Yep, you read that correctly. Handpicking, which was mentioned above, is a tedious task, but with care, vacuuming these pests off of your plants is possible.
Ensure you empty the vacuum into a seal about the bag for disposal.
It is essential to not just clean what is immediately visible but check under the plants and around the root system.
10. Lime and Wood Ash
Using mixtures of wood ash and powdered hydrated lime is an excellent natural deterrent for cucumber beetles.
Add 1 ounce each of ash and lime to one gallon of water and mix.
This dissolved solution can then be mobilized in spray bottles and applied to the impacted plants.
11. Neem Oil
This oil from the neem tree in tropical areas has been proven, amongst other things, to be an excellent natural insecticide, serving as a hormone disruptor to affected pests.
The application of neem oil should be carefully followed based on the packaging.
Neem oil deters many insects, prevents fungal plant concerns, and, best of all, actually helps to stop diseases and viruses that can kill plants.
12. Hot Pepper and Garlic
Are you ready to mix up a spicy treat for those cucumber beetles?
Mix 6 cloves of crushed garlic, a tablespoon of hot pepper (dried), and a tablespoon of organic liquid soap.
Put this organic mixture in a gallon of hot water, and let it sit for at least a day. Strain and put into a spray bottle for application.
The smell will clear out the beetles with the decidedly unpleasant odor and tastes that are sure to be staunch.
13. Remove Eggs
Cucumber beetle eggs are easy to spot on your garden plants; however, removing them is crucial.
Picking or cutting the clusters from the leaves they are attached will ensure they don’t hatch and further the infestation.
Remember to look under leaves and dawn the stalk of the plant and remove everything possible.
14. Companion Planting
Companion planting is another way of controlling cucumber beetles organically.
Corn and broccoli planted interspersed or in between rows of cucumbers have been shown to discourage this pest.
Additional plants that repel cucumber beetles or attract their enemies include clover, nasturtium, marigold, tansy, buckwheat, and radishes.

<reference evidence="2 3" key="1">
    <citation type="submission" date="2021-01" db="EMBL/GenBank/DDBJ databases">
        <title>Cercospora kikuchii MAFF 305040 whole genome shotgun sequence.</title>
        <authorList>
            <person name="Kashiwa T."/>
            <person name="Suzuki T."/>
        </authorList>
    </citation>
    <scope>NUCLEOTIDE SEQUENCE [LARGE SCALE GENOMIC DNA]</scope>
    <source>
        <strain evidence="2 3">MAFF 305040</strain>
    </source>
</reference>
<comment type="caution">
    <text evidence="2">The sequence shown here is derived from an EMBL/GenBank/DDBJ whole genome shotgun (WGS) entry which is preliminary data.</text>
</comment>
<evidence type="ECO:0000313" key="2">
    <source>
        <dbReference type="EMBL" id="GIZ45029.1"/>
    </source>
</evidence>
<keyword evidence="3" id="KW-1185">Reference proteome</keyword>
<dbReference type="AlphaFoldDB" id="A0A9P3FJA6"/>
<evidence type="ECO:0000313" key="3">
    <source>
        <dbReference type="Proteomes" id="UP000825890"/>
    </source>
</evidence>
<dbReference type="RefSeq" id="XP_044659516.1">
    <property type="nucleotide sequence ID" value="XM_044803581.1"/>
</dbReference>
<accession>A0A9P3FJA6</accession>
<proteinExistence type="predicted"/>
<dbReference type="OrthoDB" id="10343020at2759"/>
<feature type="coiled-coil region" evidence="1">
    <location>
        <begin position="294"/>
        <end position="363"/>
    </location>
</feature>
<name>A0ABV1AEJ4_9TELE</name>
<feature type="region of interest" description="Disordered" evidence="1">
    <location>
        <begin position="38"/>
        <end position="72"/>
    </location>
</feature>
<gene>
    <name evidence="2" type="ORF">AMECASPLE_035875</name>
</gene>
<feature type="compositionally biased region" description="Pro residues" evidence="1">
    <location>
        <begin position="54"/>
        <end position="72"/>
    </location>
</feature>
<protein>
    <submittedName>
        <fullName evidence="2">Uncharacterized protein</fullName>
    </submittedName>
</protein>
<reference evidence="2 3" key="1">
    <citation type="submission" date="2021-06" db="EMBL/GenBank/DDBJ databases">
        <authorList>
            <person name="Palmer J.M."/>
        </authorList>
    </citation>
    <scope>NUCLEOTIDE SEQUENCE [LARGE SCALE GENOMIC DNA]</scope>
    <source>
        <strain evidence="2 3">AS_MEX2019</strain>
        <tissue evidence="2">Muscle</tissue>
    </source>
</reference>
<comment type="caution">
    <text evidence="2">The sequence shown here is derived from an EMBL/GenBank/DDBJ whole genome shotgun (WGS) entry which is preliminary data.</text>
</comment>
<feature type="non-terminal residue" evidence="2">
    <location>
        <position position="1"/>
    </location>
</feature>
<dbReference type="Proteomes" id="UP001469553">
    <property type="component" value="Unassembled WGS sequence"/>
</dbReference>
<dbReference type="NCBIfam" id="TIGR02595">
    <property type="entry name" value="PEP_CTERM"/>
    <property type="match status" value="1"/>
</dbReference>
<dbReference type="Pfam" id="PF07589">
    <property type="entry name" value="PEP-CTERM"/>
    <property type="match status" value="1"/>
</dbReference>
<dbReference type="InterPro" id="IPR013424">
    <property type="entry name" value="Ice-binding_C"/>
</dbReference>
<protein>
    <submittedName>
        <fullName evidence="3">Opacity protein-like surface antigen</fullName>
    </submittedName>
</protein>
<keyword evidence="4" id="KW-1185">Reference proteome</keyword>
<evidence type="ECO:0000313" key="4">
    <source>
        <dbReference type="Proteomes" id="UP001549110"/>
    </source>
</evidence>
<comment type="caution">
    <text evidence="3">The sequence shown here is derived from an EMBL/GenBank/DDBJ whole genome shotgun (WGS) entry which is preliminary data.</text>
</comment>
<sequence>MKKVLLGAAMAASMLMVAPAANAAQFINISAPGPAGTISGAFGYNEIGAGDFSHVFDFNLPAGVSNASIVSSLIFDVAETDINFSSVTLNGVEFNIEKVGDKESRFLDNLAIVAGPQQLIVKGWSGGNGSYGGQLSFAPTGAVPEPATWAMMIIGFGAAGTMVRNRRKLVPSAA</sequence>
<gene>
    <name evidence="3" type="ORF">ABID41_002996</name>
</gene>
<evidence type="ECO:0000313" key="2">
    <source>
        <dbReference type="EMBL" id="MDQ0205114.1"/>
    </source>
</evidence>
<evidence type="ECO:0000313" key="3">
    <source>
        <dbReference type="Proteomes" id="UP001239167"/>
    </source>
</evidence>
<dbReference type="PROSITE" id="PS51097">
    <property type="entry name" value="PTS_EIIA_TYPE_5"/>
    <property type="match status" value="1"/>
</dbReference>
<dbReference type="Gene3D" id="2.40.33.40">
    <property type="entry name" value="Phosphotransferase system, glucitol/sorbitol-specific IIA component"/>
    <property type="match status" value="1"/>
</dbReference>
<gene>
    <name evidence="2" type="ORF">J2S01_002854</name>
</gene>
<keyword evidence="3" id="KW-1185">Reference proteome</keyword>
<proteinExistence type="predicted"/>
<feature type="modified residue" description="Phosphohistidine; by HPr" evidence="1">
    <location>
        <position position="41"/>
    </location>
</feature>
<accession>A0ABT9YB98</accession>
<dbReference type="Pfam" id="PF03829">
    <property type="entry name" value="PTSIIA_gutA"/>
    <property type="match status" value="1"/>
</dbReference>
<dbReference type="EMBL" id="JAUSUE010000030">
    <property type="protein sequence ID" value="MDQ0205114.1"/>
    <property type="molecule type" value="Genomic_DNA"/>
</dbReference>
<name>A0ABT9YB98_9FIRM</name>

15. Row Covers
The first line of defense is cones, floating row covers, and other barriers to these pests.
These devices act as mini-greenhouses, allowing the benefits of soil, light, and water to seep into the plants while keeping pests at bay.
Ensure the edges are covered with dirt to prevent these crafty critters from gaining access to the plants inside. However, once flowers begin to appear, you need to remove these covers for the best cross-pollination results.
16. Trap Crops
This type of planting is precisely how it sounds, planting for the sake of actually attracting garden pests. By drawing cucumber beetles to these plants, your principal crops are spared.
A good trap crop option to use is blue hubbard squash, which attracts squash bugs and several varieties of cucumber pests.
A perimeter of it around your main crops can help isolate them from the beetles that wish to feed upon them.
17. Crop Rotation
No matter how much prep work, tilling, and the like you do, some cucumber beetles larvae may hatch.
One of the best ideas for prevention is the rotation of where you plant cucumbers, squash, and other cucurbits in the coming season.
Because cucumber beetles overwinter in the soil, rotating crops will prevent larvae damage since they won’t readily access these new plants when hatched.
18. Kaolin Clay
Mixing 3 cups of Surround WP Kaolin Clay to one gallon of water provides a sprayable solution.
This substance forms a white barrier surface on your plants that the cucumber beetles do not like, preventing them from feeding and laying their eggs.
Kaolin clay is safe to use on plants in your garden, but as always, remember to cleanse your produce thoroughly before eating.
This spray works on the nervous system of pests, and immobilizes them and causes them to remain on plants looking active when they actually cannot move.
This multi-purpose natural deterrent is heavy-lifting for many of your garden variety. It thus may be used for entire gardens versus just cucurbit patches.
This compound is a derivative of the neem tree that serves to deter the eating of vegetation by insects and acts as a repellent. This can be sprayed or applied directly into the soil.
Once absorbed, pests will digest and slowly die off. This product also has properties that inhibit future hatching of eggs, and best of all leaves no residues on the plants in your garden.
Molt-X can be purchased at numerous places online or natural gardening stores.
21. Beauveria bassiana
This is an insect fungus that infects the pest’s outer shell and, upon absorption, kills them.
It is used on many beetles and soft-bodied inhabitants of your garden and will appear whitish at first when applied and sticks to the insect’s bodies.
This is generally used after a significant infiltration of the garden has occurred as it works on mature pests. The full effect of this product will be up to fourteen days.
BioCeres WP beauveria bassiana can be purchased at several vital retailers for use alone or with other processes for ideal results.
Cucumber beetles may look unassuming with their yellow and black bodies, but do not be fooled. These little pests like to munch on stems, roots, and the fruit of cucumber, squash, melons, and other cucurbits in your garden.
Even if those are not crops you have in your garden, remember the spotted cucumber beetle is not picky.
As soon as signs of stem and root damage appear, bacterial wilt from the insects is sure to follow. Be prepared and have a plan to naturally help defend and eradicate to the best of your ability these pests.
There will be no time to waste, and you must be decisive while still protecting yourself and the rest of the garden you have planted for harvest.
Hopefully, this fantastic list of natural deterrents to employ in your garden will show rewards in your battle against cucumber beetles.